24 Testing Results: Transfer Functions Driving and Observing at Top Mass
25 Example of bad transfer function due to chains touching (black trace) More Testing ResultsFirst two pitch frequencies are most variable, due to strong dependence on setting of “d” values – vertical separation of wire break-off points from CofM. Typical values ~ 1 mm.Example of bad transfer function due to chains touching (black trace)d1Centre of massd2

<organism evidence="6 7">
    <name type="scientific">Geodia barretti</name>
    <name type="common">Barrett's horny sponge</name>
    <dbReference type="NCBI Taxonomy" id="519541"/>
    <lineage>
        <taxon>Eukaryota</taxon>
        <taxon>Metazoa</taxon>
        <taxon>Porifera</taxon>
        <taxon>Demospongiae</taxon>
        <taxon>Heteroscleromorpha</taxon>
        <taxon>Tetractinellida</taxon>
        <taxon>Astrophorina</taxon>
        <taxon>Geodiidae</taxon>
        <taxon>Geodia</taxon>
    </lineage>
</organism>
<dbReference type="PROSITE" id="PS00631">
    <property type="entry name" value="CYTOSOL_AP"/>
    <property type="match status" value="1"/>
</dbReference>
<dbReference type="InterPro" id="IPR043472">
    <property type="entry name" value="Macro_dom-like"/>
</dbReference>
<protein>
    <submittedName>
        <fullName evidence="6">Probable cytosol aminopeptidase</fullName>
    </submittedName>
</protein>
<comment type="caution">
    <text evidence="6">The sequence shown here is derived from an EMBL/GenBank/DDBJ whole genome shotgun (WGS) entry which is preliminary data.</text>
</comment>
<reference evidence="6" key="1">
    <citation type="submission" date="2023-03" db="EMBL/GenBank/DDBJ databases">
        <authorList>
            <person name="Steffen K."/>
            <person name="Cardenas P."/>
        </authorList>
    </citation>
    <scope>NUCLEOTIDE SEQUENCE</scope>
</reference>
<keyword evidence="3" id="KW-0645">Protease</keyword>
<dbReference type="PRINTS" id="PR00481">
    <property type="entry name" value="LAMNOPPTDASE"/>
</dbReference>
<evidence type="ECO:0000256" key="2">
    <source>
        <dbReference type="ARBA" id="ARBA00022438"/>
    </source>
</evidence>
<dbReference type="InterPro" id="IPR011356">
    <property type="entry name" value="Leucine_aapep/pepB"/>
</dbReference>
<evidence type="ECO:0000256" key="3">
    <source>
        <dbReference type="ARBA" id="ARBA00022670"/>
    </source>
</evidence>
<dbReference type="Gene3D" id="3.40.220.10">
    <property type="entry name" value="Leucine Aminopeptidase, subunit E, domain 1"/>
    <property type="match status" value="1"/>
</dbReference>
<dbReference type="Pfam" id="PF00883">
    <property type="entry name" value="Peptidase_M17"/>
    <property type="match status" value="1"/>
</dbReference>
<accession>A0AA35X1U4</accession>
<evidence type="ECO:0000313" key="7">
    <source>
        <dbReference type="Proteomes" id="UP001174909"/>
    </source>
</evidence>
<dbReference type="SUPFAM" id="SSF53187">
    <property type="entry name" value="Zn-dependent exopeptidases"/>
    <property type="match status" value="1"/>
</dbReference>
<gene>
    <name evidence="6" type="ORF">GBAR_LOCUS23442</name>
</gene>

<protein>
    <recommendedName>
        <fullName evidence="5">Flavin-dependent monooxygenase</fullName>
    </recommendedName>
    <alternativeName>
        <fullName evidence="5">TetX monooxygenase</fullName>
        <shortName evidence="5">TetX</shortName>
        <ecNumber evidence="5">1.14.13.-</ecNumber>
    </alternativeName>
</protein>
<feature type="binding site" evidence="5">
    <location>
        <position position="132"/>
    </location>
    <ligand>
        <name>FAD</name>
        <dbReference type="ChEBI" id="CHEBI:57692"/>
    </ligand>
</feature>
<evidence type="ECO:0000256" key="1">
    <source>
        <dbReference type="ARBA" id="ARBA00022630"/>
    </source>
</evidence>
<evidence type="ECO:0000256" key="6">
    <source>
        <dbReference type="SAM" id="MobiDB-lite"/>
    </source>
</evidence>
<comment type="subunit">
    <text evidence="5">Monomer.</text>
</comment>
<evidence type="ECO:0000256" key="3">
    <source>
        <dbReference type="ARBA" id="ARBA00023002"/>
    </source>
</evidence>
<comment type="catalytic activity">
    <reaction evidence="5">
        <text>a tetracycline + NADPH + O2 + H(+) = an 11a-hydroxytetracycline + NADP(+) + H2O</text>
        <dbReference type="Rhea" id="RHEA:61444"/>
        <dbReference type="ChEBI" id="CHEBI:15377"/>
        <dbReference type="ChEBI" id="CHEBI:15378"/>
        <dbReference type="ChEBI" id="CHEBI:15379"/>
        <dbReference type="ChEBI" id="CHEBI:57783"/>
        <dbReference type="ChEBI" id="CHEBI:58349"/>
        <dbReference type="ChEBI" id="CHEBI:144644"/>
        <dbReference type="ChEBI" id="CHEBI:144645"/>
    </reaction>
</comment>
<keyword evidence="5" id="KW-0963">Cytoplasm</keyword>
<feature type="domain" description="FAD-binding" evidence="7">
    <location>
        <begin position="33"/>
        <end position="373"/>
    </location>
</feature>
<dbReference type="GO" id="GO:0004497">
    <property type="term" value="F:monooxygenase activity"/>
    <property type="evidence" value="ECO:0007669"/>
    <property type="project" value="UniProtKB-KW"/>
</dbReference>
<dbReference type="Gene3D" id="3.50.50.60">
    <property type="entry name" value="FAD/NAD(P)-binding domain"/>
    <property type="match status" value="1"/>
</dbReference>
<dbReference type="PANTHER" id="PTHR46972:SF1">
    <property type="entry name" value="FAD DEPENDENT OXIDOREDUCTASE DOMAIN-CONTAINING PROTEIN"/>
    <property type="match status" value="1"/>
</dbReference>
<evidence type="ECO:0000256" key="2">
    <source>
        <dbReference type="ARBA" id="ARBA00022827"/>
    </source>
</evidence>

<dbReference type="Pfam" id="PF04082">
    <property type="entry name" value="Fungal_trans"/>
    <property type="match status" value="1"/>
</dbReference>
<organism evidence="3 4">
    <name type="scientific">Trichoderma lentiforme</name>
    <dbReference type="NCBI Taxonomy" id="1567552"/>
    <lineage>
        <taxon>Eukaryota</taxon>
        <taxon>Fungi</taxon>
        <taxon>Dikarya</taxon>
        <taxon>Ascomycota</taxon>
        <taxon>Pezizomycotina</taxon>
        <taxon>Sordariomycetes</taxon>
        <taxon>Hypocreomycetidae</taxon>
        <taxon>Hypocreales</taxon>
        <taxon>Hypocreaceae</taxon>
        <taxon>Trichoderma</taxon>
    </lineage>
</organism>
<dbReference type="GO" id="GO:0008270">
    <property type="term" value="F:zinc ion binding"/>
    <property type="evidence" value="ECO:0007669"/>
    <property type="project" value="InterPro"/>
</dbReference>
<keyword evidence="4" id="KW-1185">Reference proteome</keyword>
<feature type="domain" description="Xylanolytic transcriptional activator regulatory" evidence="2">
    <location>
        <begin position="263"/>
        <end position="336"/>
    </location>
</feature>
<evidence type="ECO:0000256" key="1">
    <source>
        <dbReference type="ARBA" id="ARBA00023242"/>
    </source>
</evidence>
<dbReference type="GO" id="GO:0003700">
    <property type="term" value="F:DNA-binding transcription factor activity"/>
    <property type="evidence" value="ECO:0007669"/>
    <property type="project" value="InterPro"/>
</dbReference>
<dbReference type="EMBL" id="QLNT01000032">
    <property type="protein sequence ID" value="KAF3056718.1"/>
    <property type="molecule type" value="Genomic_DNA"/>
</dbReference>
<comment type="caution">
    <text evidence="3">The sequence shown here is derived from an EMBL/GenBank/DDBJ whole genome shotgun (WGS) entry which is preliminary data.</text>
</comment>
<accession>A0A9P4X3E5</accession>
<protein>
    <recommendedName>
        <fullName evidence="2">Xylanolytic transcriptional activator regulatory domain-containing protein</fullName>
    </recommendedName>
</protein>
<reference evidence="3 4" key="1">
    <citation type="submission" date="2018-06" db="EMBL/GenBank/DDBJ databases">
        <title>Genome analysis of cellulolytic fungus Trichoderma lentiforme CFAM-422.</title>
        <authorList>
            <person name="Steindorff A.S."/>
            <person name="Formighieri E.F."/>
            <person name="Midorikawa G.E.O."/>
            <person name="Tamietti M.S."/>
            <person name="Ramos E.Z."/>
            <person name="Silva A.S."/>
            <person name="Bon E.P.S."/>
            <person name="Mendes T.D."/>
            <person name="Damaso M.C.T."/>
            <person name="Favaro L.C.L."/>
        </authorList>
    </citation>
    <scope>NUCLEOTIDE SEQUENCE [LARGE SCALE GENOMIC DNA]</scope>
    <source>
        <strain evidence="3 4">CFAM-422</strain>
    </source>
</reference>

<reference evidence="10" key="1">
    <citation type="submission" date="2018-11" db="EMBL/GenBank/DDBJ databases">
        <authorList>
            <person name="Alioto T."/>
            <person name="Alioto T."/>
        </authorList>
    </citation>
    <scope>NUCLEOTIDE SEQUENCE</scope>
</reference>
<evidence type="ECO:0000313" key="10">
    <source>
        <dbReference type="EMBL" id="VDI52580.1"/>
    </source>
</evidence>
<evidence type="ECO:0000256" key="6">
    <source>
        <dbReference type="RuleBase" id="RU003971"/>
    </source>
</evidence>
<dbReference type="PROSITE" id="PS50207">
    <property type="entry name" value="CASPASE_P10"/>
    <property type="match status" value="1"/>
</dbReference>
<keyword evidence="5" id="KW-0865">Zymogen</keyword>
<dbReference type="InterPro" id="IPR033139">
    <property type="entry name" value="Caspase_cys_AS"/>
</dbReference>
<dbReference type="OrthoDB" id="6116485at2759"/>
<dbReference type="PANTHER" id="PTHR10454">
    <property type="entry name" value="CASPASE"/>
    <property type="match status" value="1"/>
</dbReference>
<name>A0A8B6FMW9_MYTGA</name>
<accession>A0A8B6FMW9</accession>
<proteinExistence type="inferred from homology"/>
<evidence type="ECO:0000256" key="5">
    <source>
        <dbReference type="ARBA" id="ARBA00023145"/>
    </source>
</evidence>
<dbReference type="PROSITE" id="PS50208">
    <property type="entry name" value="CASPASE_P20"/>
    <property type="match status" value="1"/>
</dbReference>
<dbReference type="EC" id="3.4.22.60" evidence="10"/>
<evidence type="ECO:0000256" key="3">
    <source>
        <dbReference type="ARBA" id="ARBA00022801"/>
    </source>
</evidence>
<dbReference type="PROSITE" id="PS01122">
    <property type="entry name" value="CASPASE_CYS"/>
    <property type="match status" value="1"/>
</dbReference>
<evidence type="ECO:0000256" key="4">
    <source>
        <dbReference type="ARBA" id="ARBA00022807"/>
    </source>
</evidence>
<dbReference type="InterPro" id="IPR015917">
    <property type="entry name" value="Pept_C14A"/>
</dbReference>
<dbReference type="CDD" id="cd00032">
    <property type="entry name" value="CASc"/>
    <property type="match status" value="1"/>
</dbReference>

26 Some Lessons LearnedTwo reviews carried out on assembly procedures during Changes included:Flag redesign for BOSEMs to improve assembly process and relax tolerance on alignment for minimising cross-couplingAddition of pitch adjustment on upper intermediate mass to help alignment process (masses shown in red)Reduction of particulates:Unplated SmCo magnets (used to reduce Barkhausen noise) found to shed particulates: replaced by Ni-plated versions.Addressed abrasion of bolt heads in high torque locations - use of Nitronic-60 washersRevised tooling for blade adjustments and other alignmentsImproved silica fibre safety after dropped screw broke fibres:more catch trays and shields, addition to fibre guards, use of captured screws, improved tooling, redesign of shims to be more secureAttention paid to routing of cabling up reaction chain to minimise effect on dynamics, especially on pitch